Cheers and even some tears filled the Lester B. Pearson School Board (LBPSB) meeting room Monday night when, in a momentous decision, commissioners voted nine-to-four in favour of postponing the closure of Lakeside Academy for one year.
Around 200 supporters, some donning white #SaveLakeside shirts and banners, turned out to witness the decision.
For over a month, the Lachine and Dorval communities have been rallying to save Lakeside Academy, the territory’s only English high school. The #SaveLakeside movement began almost immediately after the school board voted for it for closure on Dec. 14. A petition supporting the school gained over 10,000 signatures in 10 days.
To stay open permanently, the academy will have to show that they can attract more students, explained LBPSB chair, Suanne Stein Day, who voted against.
“Can we do it by bringing in indigenous students, merging pilot programs with the French school boards, we’d love to attempt any of those things,” said Stein Day, who was impressed with the community support for their school.
She also cautioned that, after all the hard work, this postponement was just the beginning—something Lakeside supporters are ready for.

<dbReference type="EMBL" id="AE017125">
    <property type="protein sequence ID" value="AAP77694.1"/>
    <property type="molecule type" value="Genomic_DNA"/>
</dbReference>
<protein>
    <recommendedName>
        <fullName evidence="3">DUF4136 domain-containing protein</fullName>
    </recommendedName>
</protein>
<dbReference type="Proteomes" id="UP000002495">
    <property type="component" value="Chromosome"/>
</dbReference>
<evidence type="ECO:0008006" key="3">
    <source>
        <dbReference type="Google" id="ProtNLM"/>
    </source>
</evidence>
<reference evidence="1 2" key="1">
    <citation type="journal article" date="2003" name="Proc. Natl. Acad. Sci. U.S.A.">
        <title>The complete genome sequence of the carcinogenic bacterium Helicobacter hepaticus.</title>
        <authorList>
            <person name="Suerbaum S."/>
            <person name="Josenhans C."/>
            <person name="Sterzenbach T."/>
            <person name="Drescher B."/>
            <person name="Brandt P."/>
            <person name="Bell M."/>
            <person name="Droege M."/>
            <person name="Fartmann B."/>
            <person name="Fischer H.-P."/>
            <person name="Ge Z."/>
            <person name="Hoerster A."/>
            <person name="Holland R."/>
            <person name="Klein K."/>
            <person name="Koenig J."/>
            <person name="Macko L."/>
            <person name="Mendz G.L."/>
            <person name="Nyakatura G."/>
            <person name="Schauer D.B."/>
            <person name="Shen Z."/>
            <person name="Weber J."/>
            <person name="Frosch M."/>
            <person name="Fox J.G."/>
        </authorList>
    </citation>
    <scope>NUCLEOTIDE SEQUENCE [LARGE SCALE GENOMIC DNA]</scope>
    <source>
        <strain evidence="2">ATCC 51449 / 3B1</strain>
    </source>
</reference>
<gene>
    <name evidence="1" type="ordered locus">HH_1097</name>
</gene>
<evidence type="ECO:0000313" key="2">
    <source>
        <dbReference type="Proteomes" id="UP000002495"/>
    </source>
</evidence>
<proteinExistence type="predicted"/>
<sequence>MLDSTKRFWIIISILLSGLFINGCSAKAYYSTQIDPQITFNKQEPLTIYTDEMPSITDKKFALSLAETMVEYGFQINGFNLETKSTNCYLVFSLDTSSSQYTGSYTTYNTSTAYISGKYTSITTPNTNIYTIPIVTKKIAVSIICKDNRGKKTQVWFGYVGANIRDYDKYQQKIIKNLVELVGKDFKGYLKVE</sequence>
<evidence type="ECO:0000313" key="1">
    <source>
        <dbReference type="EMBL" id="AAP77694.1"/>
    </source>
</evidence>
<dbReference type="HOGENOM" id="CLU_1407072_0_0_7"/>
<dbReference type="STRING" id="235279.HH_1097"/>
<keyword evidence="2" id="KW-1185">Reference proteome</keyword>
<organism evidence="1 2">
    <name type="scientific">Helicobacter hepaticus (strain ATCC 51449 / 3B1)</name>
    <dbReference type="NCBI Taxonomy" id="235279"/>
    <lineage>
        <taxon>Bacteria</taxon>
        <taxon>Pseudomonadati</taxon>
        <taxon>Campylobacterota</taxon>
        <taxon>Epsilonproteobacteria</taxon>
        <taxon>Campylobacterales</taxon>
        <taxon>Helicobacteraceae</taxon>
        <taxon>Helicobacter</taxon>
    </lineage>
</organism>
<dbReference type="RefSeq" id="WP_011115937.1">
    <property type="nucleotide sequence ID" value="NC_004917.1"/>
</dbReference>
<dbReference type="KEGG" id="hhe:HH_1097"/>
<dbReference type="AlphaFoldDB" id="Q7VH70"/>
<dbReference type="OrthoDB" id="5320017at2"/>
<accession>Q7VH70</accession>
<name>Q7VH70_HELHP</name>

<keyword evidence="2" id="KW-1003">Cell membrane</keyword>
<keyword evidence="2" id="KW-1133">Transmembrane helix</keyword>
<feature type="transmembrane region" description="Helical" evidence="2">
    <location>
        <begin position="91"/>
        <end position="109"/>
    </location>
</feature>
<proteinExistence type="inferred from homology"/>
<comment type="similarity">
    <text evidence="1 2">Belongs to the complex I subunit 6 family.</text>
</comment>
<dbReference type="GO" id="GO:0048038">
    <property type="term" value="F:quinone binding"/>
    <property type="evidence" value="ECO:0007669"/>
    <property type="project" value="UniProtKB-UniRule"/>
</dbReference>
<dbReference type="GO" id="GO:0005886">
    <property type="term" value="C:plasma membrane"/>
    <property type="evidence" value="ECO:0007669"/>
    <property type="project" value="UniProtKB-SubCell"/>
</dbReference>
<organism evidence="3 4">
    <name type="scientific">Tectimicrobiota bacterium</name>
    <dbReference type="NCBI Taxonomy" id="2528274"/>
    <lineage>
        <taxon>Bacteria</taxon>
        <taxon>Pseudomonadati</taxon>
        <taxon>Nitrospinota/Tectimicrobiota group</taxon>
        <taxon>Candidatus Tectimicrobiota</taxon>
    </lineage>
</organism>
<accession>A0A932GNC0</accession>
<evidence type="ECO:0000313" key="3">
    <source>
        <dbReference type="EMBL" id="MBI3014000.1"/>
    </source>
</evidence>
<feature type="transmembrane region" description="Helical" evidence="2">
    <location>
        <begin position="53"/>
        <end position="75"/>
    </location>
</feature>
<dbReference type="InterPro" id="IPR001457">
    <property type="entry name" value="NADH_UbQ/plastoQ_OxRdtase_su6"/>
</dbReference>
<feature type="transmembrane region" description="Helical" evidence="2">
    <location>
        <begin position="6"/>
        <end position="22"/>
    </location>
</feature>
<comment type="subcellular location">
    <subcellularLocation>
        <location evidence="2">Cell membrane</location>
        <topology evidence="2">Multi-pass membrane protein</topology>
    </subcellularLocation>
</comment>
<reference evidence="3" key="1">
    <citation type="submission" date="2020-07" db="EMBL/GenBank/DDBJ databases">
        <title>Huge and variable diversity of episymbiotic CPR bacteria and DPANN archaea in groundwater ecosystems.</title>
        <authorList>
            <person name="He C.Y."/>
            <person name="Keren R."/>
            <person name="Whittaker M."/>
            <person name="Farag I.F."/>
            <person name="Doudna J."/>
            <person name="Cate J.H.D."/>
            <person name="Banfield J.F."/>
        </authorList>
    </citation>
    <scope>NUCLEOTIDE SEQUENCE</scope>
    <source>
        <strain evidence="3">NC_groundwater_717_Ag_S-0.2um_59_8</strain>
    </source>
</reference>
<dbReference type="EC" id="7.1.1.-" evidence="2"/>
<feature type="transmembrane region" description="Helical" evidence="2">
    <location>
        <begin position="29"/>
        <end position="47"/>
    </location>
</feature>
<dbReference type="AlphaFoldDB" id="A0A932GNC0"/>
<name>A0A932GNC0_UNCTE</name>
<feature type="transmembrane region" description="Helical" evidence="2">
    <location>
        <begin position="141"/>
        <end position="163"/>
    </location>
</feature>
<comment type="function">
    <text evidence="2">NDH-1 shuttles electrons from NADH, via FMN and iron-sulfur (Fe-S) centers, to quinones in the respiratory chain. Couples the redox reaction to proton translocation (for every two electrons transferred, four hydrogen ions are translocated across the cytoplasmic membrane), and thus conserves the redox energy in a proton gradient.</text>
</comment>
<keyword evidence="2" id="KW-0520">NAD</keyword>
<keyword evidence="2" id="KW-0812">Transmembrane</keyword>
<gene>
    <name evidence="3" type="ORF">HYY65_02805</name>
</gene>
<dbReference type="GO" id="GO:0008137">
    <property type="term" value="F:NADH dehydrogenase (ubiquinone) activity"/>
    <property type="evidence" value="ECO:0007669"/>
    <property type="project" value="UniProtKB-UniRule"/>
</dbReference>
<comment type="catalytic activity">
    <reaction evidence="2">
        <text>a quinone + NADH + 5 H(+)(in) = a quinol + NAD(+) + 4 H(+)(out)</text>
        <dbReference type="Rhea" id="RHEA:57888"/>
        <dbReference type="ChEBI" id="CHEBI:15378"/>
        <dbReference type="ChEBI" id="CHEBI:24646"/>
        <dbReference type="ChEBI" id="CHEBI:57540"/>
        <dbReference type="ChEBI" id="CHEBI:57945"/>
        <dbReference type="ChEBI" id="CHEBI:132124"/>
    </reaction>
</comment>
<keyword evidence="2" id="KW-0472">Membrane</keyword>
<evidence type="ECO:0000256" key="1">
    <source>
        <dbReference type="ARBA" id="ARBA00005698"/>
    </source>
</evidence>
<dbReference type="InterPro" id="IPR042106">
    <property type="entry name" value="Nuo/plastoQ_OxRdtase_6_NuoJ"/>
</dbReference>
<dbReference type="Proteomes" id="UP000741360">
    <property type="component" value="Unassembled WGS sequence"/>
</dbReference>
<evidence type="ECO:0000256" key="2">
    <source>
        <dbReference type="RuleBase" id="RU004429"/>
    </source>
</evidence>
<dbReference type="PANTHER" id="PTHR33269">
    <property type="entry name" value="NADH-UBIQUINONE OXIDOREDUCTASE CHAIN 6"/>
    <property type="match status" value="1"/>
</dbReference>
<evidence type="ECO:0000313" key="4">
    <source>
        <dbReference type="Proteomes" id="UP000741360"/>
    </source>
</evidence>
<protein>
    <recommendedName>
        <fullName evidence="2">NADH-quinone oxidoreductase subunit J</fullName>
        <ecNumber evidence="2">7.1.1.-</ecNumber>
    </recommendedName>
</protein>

“Now we have huge responsibility on our shoulders to create a viable model,” said Lachine councillor Maja Vodanovic. She hopes the provincial government will pay for a committee focused on structural changes from the school boards.
Amidst congratulations, hugs and handshakes, Jennifer Park, who spearheaded the #SaveLakeside movement (who also has two children at the school) said she was feeling, in one word, “Awesome.”
Grateful to the board for giving the school a second chance, Park said she is ready to promote the school in an effort to get attendance up. “A lot of people didn’t know Lakeside existed, so it’s comforting to know that a lot of parents are interested in the school.”
Park never doubted the outcome of the meeting. “When people stand together . . . and realise it’s time for change, then things can happen.”
Joshua Arless, a LBPSB commissioner and Lakeside graduate, said he didn’t believe the resolution would pass until it did. “You never roll over and think it’s going to be okay . . . Just keep transferring the relevant information.” Arless is also in favour of change. “It’s time to open a dialogue with other organisations,” he said.
The motion for reconsideration was brought forth by commissioner Eric Bender, who felt that a “deaf ear” should not be turned to the long list of reasons provided to the board.
The school’s International Baccalaureate program, resolutions from Lachine and Dorval in support of the school, political support at municipal, provincial and federal levels, potential collaboration with the Commision Scolaire Marguerite Bourgeoys and First Nations Band Council, as well as the documentation provided by Lakeside being “excellently done,” were among the reasons cited.